implemented in 2011. However, in this period there have been three near misses where bacterial contamination with S. aureus was detected. Transfusion of those units was prevented because the presence of aggregates was noted during visual inspection of the platelet concentrates . Results of platelet screening with automated culture methods have been summarised in a recent review by Benjamin and McDonald and an ISBT Forum on bacterial contamination in platelets . The data were collected from 16 published reports and 18 contributions (from 16 countries), respectively. These studies revealed an incidence of confirmed positive cultures ranging from 0.01% to 0.1%. Septic reactions representing false‐negative culture results were reported at rates of approximately 0.007%.
The chapter discusses ways to understand the notion of philosophy of medicine, with a special focus on the relation between philosophy of medicine and bioethics. Philosophy of medicine has been distinguished from other associations between philosophy and medicine. These conceptual distinctions lead to an account that delineates bioethics from the realm of philosophy of medicine. It has often been argued that medicine itself is a normative practice in that it aims at the good of patients. This undermines a simple account of medicine as a purely empirical, natural science. Yet such a normative account of medicine does not show that philosophy of medicine needs to aim at normative guidance like bioethics.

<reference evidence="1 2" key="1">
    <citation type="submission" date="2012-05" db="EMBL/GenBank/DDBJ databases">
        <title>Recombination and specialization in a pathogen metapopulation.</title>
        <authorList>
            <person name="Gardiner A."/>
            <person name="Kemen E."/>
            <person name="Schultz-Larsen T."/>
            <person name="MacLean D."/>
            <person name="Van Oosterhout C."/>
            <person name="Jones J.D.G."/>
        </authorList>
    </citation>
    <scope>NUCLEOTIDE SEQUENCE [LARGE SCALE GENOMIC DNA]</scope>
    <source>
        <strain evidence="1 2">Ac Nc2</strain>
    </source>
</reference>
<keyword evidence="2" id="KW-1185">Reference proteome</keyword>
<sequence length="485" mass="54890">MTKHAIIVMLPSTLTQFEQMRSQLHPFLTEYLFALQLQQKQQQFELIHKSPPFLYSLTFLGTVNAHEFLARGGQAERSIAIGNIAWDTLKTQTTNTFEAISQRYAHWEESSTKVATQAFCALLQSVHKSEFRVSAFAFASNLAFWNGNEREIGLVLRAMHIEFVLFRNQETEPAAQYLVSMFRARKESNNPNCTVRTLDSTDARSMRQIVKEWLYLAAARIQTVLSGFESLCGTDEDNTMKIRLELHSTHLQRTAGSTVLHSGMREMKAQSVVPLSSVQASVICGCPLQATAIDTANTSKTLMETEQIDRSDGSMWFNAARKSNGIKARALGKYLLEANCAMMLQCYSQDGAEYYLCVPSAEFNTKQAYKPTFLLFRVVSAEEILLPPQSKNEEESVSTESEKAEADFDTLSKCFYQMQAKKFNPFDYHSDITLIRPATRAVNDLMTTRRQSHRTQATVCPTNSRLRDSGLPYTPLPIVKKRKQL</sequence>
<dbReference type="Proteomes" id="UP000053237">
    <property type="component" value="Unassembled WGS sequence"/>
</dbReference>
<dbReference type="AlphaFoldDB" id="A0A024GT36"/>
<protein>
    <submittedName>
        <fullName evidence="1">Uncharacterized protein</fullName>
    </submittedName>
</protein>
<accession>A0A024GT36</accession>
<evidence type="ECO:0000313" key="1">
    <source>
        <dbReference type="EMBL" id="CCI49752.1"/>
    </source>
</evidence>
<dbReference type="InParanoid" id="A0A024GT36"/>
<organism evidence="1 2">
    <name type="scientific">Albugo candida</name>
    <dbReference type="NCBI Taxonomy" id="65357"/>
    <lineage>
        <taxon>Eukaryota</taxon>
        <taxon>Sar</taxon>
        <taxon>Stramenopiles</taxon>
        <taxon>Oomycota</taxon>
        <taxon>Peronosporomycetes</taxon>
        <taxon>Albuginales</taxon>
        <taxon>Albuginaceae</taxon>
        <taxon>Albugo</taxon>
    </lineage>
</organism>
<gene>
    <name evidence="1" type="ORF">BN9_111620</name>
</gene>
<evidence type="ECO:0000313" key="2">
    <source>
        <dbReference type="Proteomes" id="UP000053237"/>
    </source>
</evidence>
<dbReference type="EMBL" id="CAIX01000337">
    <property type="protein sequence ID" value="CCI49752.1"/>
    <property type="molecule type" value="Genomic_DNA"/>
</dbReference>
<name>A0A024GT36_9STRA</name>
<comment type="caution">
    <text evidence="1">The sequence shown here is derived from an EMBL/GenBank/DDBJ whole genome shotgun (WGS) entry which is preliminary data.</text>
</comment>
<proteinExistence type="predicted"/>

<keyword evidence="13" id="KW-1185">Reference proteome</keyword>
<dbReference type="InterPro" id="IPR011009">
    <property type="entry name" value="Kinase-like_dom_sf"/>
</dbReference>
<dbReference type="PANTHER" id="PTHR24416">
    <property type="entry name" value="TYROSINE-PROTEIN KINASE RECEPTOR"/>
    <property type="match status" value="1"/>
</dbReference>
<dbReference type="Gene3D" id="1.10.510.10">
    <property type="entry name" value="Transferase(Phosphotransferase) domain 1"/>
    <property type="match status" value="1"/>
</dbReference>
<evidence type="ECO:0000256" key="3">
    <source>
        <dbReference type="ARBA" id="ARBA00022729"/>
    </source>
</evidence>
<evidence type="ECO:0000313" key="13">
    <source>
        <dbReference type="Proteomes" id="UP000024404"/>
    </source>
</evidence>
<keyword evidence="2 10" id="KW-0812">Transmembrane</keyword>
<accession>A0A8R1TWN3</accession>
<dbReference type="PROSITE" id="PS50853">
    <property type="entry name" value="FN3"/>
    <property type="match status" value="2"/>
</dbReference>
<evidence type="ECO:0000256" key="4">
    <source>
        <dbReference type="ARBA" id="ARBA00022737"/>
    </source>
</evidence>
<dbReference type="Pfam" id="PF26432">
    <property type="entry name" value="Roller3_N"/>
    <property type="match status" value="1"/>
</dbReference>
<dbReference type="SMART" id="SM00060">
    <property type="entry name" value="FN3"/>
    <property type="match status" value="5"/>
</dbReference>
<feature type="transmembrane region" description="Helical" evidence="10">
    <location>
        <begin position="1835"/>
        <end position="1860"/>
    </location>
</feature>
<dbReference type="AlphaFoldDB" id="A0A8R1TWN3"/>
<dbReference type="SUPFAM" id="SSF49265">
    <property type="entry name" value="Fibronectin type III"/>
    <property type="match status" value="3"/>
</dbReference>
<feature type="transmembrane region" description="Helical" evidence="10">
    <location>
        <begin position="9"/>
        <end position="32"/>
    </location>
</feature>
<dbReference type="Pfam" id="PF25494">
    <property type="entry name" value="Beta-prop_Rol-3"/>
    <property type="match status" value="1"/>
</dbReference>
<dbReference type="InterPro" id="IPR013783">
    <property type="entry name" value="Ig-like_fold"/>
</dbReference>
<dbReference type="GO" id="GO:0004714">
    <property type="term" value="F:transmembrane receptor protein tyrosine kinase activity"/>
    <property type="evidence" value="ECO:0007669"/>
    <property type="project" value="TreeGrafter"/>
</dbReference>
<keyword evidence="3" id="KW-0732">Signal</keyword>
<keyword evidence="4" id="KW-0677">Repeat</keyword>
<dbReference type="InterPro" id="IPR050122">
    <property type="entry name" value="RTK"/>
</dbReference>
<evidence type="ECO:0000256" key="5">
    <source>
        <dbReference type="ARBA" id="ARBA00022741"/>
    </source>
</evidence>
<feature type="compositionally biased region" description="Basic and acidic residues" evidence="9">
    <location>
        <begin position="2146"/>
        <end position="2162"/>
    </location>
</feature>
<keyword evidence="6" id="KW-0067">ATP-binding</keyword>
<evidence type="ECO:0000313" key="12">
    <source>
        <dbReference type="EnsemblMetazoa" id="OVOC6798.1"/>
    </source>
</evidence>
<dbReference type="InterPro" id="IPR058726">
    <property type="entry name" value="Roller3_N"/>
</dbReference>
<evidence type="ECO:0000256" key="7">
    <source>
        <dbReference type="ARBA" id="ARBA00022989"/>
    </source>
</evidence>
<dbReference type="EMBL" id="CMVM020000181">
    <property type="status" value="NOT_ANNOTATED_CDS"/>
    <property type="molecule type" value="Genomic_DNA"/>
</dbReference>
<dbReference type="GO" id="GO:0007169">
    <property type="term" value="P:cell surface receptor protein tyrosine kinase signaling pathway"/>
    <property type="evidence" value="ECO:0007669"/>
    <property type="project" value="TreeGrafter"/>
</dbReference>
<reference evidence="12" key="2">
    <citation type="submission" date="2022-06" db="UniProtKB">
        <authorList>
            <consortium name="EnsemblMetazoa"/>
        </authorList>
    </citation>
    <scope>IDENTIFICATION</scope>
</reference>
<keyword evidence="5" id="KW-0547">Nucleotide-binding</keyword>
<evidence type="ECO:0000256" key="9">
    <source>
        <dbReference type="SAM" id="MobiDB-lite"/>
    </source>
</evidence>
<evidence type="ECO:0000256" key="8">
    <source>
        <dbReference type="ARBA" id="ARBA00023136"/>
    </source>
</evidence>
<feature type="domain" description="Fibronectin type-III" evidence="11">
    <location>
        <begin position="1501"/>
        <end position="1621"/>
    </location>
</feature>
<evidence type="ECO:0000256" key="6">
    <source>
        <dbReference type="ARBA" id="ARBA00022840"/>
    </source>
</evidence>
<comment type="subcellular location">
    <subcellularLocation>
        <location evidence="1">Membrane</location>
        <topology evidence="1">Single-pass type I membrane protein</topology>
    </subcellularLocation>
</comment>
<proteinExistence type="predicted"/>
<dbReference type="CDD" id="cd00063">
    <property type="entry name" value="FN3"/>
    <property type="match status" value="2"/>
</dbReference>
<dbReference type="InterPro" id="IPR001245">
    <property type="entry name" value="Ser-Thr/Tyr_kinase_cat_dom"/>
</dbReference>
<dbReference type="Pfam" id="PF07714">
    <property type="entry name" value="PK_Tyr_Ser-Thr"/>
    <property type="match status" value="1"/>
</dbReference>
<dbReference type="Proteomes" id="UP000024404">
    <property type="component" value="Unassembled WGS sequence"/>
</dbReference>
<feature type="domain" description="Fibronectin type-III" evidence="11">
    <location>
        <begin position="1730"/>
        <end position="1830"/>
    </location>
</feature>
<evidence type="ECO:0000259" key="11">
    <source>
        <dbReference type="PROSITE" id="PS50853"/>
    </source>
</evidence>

This chapter discusses the role of physical exercise under normoxic and hyperoxic conditions, as well as the impact of greatly reduced supplies of oxygen. Experimental studies of effect of HBO on hypoxia associated with exercise will also be described. The results of these studies help set the stage for later detailed analyses of the strengths and limits of HBO therapy itself.
The World Health Organization has estimated that by the year 2050, the world’s population over 60 years will double from about 11% in 2015 to 22% . This means that there will be approximately two billion people aged 60 or older living on the planet. Of these, approximately 20% or 400 million will be 80 years or older. In the year 2015, Japan was the only country in the world with 30% or more of the population in the 60 years or older group. The WHO is projecting that by the year 2050, more than 25 countries, including most countries in Europe, will have a population distribution very similar to that of Japan. For example, the percentage of Italians older than 60 years will increase from approximately 20% in 2010 to approximately 33% in the year 2050. This increase in the number of people in older age groups is associated with an increase in life expectancy. For example, in Japan, life expectancy at age 60 is 86 years and in at least 13 other countries life expectancy at age 60 is now 85 years (Table 1.1). Further, the number of centenarians is also increasing, and in several regions of the world, including Sardinia, Italy and Icaria, Greece, there are a disproportionately large number of people in this age group.